Photo Credit: Unsplash/ Kanchanara
New York on November 23 became the first state in the US to bar certain types of cryptocurrency mining after Governor Kathy Hochul signed a two-year moratorium that bans new Bitcoin mining operations that use carbon-based energy sources. That said, the state's existing dozen or so operations that draw power from the grid remain unaffected, and so do solo miners. The bill cites the heavy climate and infrastructure costs of crypto mining in its reasoning as proof-of-work mining generally uses large networks of computers to generate encrypted blocks on the blockchain.
The moratorium does not apply to new or renewed permits if the company has already filed paperwork to operate in New York. However, Bitcoin miners that do not use 100 percent renewable energy will not be allowed to expand or renew their permits within the next two years.
"This is the first regulation of its kind in the country," Hochul said in the legislative order, adding that this is an important step for New York as the state seeks to reduce its carbon footprint.
On top of the moratorium, the new law mandates that New York's Department of Environmental Conservation come up with an environmental impact statement assessing proof of work's statewide impact within a year, that can then be used to inform future policy.
The newly signed bill was approved by the state senate back in June, but Hochul remained non-committal on it up until this week. The likes of New York City mayor Eric Adams, as well as other pro-crypto lobbyists pushed hard ( for the governor to veto the bill, expressing concerns that the regulation would stifle business interest in the state and prevent industry growth.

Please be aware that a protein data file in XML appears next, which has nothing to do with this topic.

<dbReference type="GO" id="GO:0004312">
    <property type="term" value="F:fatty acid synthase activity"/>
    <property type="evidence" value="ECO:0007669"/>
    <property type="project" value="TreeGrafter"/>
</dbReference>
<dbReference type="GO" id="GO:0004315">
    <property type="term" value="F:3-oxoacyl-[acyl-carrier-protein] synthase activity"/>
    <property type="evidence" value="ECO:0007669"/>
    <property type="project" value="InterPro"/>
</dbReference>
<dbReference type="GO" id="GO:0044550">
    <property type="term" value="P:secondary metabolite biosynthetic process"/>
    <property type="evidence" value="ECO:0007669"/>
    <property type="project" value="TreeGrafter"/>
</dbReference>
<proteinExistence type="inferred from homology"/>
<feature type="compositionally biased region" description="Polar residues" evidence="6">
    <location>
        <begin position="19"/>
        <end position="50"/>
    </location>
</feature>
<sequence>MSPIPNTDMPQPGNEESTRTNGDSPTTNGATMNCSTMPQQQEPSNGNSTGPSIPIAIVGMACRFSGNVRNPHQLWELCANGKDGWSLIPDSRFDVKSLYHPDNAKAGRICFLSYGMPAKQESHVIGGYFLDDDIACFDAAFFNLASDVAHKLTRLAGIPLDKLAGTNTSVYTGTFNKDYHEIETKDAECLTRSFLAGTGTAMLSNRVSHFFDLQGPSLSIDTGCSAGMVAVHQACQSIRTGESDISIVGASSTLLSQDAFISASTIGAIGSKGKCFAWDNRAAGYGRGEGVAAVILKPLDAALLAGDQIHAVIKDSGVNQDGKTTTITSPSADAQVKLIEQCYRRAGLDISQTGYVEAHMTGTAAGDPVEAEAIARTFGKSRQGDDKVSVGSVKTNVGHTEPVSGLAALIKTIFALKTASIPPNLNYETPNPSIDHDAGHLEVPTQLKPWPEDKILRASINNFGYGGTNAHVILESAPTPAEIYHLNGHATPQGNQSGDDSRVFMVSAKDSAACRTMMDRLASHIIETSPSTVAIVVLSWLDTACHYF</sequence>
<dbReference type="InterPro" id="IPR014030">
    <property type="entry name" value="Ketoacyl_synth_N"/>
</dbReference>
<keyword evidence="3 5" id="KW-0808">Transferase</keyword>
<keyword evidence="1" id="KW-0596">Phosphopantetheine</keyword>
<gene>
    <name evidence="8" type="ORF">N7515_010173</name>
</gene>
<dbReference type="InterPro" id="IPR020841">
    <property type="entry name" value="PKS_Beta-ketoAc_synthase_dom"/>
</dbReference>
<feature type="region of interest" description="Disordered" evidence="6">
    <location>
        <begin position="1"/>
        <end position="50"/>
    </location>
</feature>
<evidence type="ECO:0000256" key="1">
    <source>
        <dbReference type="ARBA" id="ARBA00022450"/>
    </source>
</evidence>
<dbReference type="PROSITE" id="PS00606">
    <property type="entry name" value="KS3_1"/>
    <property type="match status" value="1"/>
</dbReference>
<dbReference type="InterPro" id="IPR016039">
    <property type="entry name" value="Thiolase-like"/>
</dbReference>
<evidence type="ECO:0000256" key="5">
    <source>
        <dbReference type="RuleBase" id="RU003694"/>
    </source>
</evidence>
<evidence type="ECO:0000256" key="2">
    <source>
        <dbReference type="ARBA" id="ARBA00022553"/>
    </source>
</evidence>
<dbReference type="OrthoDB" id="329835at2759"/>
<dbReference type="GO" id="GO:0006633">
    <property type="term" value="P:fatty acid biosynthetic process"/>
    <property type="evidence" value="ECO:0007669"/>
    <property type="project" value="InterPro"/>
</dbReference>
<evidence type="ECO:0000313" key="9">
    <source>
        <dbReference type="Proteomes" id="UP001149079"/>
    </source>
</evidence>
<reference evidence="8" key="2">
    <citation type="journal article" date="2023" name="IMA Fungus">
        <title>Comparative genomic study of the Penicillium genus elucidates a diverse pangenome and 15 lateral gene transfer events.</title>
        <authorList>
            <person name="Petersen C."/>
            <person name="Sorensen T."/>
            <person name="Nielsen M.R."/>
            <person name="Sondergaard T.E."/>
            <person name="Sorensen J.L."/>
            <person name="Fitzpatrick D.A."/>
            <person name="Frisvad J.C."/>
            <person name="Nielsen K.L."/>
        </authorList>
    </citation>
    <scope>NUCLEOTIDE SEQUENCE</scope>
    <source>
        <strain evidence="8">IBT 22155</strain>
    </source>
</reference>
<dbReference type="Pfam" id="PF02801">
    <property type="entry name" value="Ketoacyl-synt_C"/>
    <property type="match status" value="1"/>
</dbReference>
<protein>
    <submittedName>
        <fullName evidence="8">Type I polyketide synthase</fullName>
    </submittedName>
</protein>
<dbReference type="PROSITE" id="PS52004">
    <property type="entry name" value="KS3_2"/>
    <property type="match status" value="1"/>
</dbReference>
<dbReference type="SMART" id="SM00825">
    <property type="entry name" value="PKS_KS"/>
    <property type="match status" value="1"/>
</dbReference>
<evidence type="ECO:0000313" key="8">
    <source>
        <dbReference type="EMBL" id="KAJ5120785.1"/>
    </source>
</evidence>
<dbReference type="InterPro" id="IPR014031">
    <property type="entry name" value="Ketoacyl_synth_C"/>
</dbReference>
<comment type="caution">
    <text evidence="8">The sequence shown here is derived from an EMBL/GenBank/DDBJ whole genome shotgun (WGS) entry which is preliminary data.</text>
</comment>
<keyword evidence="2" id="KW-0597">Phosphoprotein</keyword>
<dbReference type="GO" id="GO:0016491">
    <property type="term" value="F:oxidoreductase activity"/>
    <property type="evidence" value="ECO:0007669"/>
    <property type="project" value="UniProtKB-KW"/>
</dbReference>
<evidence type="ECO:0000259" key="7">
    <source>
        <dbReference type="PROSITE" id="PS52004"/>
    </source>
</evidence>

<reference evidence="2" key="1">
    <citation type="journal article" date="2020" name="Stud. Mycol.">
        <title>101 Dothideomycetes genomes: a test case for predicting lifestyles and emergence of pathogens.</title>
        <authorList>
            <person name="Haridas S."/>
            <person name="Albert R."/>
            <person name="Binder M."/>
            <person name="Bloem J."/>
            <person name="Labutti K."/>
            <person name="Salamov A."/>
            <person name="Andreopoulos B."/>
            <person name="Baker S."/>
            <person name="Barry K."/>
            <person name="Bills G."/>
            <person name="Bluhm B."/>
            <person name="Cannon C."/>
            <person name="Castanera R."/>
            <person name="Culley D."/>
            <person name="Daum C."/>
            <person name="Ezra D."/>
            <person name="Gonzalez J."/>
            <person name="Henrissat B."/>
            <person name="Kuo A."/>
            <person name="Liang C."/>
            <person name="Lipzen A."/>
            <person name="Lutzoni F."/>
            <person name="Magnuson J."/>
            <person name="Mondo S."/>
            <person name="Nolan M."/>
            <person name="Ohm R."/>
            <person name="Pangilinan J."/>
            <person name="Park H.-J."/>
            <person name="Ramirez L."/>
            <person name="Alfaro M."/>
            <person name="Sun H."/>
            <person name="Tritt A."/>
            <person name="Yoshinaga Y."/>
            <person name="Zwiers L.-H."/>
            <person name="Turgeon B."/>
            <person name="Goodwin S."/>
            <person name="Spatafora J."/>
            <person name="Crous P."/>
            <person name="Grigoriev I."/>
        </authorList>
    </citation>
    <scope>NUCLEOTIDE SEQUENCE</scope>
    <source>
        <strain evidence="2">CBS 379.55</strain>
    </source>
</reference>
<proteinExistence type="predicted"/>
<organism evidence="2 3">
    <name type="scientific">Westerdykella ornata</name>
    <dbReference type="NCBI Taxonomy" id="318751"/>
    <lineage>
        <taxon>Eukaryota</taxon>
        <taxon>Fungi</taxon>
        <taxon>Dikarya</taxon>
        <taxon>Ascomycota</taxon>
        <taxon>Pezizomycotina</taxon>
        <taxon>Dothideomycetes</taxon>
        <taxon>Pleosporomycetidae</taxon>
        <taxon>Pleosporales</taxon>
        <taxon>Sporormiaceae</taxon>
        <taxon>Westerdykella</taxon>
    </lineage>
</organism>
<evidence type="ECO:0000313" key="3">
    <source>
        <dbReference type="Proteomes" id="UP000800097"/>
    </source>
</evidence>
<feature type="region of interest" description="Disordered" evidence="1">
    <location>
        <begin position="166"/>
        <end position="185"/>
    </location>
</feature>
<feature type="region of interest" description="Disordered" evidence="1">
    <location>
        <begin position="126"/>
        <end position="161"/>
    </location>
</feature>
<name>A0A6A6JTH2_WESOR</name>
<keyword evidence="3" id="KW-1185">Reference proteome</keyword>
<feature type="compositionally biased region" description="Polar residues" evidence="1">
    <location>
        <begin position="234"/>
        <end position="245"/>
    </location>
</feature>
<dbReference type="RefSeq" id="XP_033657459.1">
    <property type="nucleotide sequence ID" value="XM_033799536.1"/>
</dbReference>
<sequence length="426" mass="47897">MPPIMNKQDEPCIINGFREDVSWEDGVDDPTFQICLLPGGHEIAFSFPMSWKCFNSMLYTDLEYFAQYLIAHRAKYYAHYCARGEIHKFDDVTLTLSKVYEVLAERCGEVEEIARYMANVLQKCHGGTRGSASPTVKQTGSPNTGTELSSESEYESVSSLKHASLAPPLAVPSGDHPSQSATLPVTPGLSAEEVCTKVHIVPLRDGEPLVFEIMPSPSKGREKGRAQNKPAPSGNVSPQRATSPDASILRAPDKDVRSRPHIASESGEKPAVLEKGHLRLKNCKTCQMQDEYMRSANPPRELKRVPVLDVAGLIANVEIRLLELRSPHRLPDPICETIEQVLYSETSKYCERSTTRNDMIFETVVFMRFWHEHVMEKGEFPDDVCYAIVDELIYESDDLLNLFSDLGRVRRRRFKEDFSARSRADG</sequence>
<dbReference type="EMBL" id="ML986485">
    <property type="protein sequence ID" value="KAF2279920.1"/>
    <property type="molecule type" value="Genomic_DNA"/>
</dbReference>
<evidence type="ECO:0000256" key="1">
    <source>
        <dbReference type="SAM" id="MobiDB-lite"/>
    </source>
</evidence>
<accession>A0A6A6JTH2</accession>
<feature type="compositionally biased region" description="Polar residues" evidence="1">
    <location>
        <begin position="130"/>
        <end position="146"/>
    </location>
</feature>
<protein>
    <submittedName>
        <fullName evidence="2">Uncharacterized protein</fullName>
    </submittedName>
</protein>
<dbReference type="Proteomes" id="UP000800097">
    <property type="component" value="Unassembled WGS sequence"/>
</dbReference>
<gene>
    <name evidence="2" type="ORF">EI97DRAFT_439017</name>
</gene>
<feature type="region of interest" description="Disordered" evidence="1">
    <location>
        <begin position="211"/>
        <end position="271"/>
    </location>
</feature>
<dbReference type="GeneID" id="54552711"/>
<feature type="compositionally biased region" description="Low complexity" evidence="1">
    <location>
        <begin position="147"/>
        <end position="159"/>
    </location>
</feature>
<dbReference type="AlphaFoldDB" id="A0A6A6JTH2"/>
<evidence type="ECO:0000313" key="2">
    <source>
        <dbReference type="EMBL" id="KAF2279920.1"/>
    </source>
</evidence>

As CNBC has learned from industry insiders, there is now concern in Bitcoin mining circles that other Democratic US states could follow New York's lead. The Chamber of Digital Commerce wrote in a statement that the approval “could set a dangerous precedent”.
Kevin Zhang of Foundry, which manages the world's largest BTC mining pool by total hash rate, Foundry USA, agreed with the Chamber of Digital Commerce that the law could send a dire signal to the industry.
“Other blue states often follow the lead of New York state and this would be giving them an easy template to replicate,” warned Zhang.
The mining industry in New York, however, has been quick to respond, migrating to other US states. “Our customers are being scared off from investing in New York state,” Zhang continued.